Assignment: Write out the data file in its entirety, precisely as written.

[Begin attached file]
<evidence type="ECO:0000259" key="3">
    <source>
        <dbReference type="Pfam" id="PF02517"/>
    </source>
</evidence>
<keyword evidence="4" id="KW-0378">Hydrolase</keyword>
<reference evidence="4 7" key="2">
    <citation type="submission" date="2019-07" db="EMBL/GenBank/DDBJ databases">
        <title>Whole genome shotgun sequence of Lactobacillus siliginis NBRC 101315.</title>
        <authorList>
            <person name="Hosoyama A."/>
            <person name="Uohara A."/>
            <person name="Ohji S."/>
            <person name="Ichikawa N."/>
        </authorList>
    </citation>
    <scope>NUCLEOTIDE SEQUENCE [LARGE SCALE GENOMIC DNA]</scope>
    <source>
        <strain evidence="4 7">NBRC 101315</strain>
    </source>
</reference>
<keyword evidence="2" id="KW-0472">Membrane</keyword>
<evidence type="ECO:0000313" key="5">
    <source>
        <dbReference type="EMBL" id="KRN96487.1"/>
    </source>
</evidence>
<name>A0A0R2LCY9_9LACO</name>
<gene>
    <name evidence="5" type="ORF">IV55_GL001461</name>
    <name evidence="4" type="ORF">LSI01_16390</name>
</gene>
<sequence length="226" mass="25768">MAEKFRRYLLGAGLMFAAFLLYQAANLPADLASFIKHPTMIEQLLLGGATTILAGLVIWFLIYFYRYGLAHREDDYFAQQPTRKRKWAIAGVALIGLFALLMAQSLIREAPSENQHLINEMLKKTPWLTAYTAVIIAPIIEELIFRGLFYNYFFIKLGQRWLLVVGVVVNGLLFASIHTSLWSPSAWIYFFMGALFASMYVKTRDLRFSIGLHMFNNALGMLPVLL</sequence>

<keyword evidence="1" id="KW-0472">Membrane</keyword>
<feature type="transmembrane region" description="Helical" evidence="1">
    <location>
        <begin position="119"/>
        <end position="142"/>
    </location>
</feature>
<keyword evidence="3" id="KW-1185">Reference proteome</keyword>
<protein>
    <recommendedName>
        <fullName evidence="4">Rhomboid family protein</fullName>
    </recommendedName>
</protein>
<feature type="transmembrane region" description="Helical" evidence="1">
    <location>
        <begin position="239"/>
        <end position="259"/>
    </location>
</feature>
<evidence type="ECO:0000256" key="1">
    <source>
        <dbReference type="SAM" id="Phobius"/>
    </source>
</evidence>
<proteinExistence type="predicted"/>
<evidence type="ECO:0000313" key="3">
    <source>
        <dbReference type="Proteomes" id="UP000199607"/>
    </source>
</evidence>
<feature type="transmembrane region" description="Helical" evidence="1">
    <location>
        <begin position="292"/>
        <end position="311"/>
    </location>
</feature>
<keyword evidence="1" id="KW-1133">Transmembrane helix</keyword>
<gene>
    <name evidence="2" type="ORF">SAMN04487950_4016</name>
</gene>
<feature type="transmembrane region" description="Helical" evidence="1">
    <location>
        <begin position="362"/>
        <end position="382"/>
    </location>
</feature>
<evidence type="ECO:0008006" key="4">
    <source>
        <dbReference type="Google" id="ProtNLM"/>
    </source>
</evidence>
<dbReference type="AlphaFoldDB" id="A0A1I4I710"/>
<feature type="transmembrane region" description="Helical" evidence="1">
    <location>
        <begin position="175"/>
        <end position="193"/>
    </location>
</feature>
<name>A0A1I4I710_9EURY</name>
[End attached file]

<evidence type="ECO:0000259" key="3">
    <source>
        <dbReference type="Pfam" id="PF02517"/>
    </source>
</evidence>
<keyword evidence="4" id="KW-0378">Hydrolase</keyword>
<reference evidence="4 7" key="2">
    <citation type="submission" date="2019-07" db="EMBL/GenBank/DDBJ databases">
        <title>Whole genome shotgun sequence of Lactobacillus siliginis NBRC 101315.</title>
        <authorList>
            <person name="Hosoyama A."/>
            <person name="Uohara A."/>
            <person name="Ohji S."/>
            <person name="Ichikawa N."/>
        </authorList>
    </citation>
    <scope>NUCLEOTIDE SEQUENCE [LARGE SCALE GENOMIC DNA]</scope>
    <source>
        <strain evidence="4 7">NBRC 101315</strain>
    </source>
</reference>
<keyword evidence="2" id="KW-0472">Membrane</keyword>
<evidence type="ECO:0000313" key="5">
    <source>
        <dbReference type="EMBL" id="KRN96487.1"/>
    </source>
</evidence>
<name>A0A0R2LCY9_9LACO</name>
<gene>
    <name evidence="5" type="ORF">IV55_GL001461</name>
    <name evidence="4" type="ORF">LSI01_16390</name>
</gene>
<sequence length="226" mass="25768">MAEKFRRYLLGAGLMFAAFLLYQAANLPADLASFIKHPTMIEQLLLGGATTILAGLVIWFLIYFYRYGLAHREDDYFAQQPTRKRKWAIAGVALIGLFALLMAQSLIREAPSENQHLINEMLKKTPWLTAYTAVIIAPIIEELIFRGLFYNYFFIKLGQRWLLVVGVVVNGLLFASIHTSLWSPSAWIYFFMGALFASMYVKTRDLRFSIGLHMFNNALGMLPVLL</sequence>

<keyword evidence="1" id="KW-0472">Membrane</keyword>
<feature type="transmembrane region" description="Helical" evidence="1">
    <location>
        <begin position="119"/>
        <end position="142"/>
    </location>
</feature>
<keyword evidence="3" id="KW-1185">Reference proteome</keyword>
<protein>
    <recommendedName>
        <fullName evidence="4">Rhomboid family protein</fullName>
    </recommendedName>
</protein>
<feature type="transmembrane region" description="Helical" evidence="1">
    <location>
        <begin position="239"/>
        <end position="259"/>
    </location>
</feature>
<evidence type="ECO:0000256" key="1">
    <source>
        <dbReference type="SAM" id="Phobius"/>
    </source>
</evidence>
<proteinExistence type="predicted"/>
<evidence type="ECO:0000313" key="3">
    <source>
        <dbReference type="Proteomes" id="UP000199607"/>
    </source>
</evidence>
<feature type="transmembrane region" description="Helical" evidence="1">
    <location>
        <begin position="292"/>
        <end position="311"/>
    </location>
</feature>
<keyword evidence="1" id="KW-1133">Transmembrane helix</keyword>
<gene>
    <name evidence="2" type="ORF">SAMN04487950_4016</name>
</gene>
<feature type="transmembrane region" description="Helical" evidence="1">
    <location>
        <begin position="362"/>
        <end position="382"/>
    </location>
</feature>
<evidence type="ECO:0008006" key="4">
    <source>
        <dbReference type="Google" id="ProtNLM"/>
    </source>
</evidence>
<dbReference type="AlphaFoldDB" id="A0A1I4I710"/>
<feature type="transmembrane region" description="Helical" evidence="1">
    <location>
        <begin position="175"/>
        <end position="193"/>
    </location>
</feature>
<name>A0A1I4I710_9EURY</name>